In 1971, the US government's Environmental Protection Agency sponsored a photography project called DOCUMERICA to capture on film the impact of pollution, waste, and environmental dangers on American life. The result is a stunning portrait of 1970s American culture. A selection of those images -- more than 20,000 in total -- is now on view at the National Archives in Washington DC. They've also released an exhibition catalog with text by the EPA's first director, Bill Ruckelshaus, who was in charge during the DOCUMERICA project.
Above: "Children play in yard of Ruston home, while Tacoma smelter stack showers area with arsenic and lead residue” (Gene Daniels, Ruston, Washington, August 1972). Right: “Young woman watches as her car goes through testing at an auto emission inspection station in Downtown Cincinnati, Ohio" (Lyntha Scott Eiler, Cincinnati, OH, September 1975).
"16 Photographs That Capture the Best and Worst of 1970s America" (Smithsonian)
Searching for the Seventies: The DOCUMERICA Photography Project (National Archives)
"Searching for the Seventies: The DOCUMERICA Photography Project" (Amazon)
My friend Rachel Demy has spent a decade managing tours and doing production for bands like The National, St. Vincent, Death Cab for Cutie, and many others. For all those years, she’s always had a camera around her neck, seizing rare opportunities to capture fleeting moments of art, joy, sadness, and friendship on and off […]
In 1986, the year before his death, Andy Warhol painted a portrait of Barbie in the style of his famous paintings of Elvis, Marilyn Monroe, and so many other celebrities. But in Warhol’s mind, it wasn’t a painting of the doll but rather his dear friend BillyBoy*, a 23-year-old jewelry designer who had a collection […]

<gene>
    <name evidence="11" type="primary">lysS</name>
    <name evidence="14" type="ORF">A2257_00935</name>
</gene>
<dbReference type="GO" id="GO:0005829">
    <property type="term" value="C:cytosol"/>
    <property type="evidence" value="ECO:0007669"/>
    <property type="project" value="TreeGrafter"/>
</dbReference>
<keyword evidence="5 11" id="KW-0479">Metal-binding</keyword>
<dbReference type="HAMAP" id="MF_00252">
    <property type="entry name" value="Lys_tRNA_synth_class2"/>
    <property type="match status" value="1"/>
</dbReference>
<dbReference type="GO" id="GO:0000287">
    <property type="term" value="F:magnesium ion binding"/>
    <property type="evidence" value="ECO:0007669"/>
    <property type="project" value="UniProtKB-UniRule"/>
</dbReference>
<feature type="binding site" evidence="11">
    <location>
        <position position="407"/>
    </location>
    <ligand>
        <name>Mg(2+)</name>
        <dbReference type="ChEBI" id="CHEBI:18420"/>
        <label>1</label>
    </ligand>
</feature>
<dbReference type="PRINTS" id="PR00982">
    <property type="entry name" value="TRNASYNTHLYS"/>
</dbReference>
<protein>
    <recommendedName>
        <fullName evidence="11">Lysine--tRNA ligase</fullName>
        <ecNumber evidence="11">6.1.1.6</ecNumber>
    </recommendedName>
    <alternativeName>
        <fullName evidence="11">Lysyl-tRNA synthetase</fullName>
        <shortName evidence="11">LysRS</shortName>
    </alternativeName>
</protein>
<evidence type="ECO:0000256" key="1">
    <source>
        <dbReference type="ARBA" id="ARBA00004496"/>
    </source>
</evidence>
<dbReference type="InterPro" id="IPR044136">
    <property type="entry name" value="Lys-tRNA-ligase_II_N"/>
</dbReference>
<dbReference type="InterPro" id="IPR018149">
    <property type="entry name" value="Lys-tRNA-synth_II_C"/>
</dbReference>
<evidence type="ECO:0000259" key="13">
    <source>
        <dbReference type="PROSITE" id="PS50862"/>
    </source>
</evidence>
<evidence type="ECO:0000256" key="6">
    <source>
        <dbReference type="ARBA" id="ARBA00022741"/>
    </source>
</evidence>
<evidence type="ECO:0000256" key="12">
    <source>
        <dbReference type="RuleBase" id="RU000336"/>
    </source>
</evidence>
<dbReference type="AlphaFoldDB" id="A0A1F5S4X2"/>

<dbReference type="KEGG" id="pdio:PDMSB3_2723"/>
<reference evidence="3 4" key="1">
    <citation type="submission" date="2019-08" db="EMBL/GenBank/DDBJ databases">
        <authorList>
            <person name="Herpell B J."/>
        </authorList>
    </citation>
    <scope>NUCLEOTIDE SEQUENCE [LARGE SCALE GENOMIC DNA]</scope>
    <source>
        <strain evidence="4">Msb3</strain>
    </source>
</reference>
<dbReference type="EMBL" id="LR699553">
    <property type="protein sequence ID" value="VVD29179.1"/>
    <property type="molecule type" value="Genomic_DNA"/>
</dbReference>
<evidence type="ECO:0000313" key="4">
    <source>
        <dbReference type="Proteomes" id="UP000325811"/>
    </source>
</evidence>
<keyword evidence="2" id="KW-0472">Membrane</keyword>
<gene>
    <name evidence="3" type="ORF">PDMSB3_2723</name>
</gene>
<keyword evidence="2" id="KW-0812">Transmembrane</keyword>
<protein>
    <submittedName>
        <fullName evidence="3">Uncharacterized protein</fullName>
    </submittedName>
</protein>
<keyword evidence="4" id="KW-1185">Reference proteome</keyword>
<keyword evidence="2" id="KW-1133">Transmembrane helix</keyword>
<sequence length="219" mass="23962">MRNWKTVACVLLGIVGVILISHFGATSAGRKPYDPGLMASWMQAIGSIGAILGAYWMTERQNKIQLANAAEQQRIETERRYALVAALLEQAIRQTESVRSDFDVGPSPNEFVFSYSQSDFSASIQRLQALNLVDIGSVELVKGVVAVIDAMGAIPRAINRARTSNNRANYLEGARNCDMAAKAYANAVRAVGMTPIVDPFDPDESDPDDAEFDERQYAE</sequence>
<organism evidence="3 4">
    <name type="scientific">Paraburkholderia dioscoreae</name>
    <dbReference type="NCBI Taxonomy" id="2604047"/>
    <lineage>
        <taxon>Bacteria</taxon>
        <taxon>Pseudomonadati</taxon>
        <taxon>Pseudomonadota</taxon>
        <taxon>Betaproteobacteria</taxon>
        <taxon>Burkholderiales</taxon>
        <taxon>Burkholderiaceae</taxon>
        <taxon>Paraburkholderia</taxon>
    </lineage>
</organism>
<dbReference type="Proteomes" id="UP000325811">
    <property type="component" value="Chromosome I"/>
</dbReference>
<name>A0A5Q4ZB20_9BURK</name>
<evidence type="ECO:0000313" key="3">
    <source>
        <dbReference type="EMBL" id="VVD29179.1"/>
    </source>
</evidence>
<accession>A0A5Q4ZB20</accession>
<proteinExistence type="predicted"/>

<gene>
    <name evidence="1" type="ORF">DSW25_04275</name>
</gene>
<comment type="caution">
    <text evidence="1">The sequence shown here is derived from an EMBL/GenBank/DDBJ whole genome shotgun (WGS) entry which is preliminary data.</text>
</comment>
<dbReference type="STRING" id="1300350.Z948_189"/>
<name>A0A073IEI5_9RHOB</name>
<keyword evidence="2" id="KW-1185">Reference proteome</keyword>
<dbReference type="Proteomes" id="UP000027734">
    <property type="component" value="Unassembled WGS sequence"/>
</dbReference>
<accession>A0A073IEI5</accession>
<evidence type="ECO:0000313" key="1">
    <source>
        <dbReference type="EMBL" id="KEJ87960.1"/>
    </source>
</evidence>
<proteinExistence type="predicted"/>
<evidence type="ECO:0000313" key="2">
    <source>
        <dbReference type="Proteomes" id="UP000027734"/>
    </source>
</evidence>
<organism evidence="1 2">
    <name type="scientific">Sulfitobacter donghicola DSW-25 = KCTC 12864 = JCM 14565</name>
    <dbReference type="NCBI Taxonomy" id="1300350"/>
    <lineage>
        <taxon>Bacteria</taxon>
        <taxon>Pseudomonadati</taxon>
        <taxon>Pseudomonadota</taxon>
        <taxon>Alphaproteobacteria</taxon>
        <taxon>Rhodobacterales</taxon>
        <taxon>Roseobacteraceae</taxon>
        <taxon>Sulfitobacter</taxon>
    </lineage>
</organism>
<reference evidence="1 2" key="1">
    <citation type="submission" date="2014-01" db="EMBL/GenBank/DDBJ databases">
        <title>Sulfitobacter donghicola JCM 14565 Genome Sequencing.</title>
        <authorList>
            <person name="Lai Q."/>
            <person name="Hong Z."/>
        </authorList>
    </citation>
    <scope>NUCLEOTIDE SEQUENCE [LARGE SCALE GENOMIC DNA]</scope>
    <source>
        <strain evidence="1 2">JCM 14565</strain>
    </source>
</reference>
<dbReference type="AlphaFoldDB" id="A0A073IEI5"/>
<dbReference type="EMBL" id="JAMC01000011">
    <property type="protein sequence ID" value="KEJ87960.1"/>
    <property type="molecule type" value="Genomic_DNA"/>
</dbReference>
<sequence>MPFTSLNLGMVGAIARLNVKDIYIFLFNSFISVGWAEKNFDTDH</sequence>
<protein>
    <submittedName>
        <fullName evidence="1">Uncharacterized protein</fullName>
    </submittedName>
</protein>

By cpartsalot, who notes: “I have a theory that the reason they have yet to have an official sequel announcement is because the scriptwriters are busy trying to slip in as many Mad Max references as possible past the censors.” (via Seanan McGuire)
Power up your gadgets in the most unexpected places with the extremely compact SolarJuice battery pack. SolarJuice charges up at home like your average battery pack, but also lets you add extra juice on-the-go using its built-in solar panel—so you’ll never be left unplugged from the digital world.4.5 Stars on Amazon!Simultaneously charges 2 devices at […]
Hold your camera to higher standards with the brand-new iBlazr 2, the most advanced LED flash to date. Simply attach to your smartphone, tablet, or DSLR camera. Conveniently sized and wireless, this premium flash will let you easily take amazing photos in low light situations. It’s a literal snap to use: simply attach to your […]
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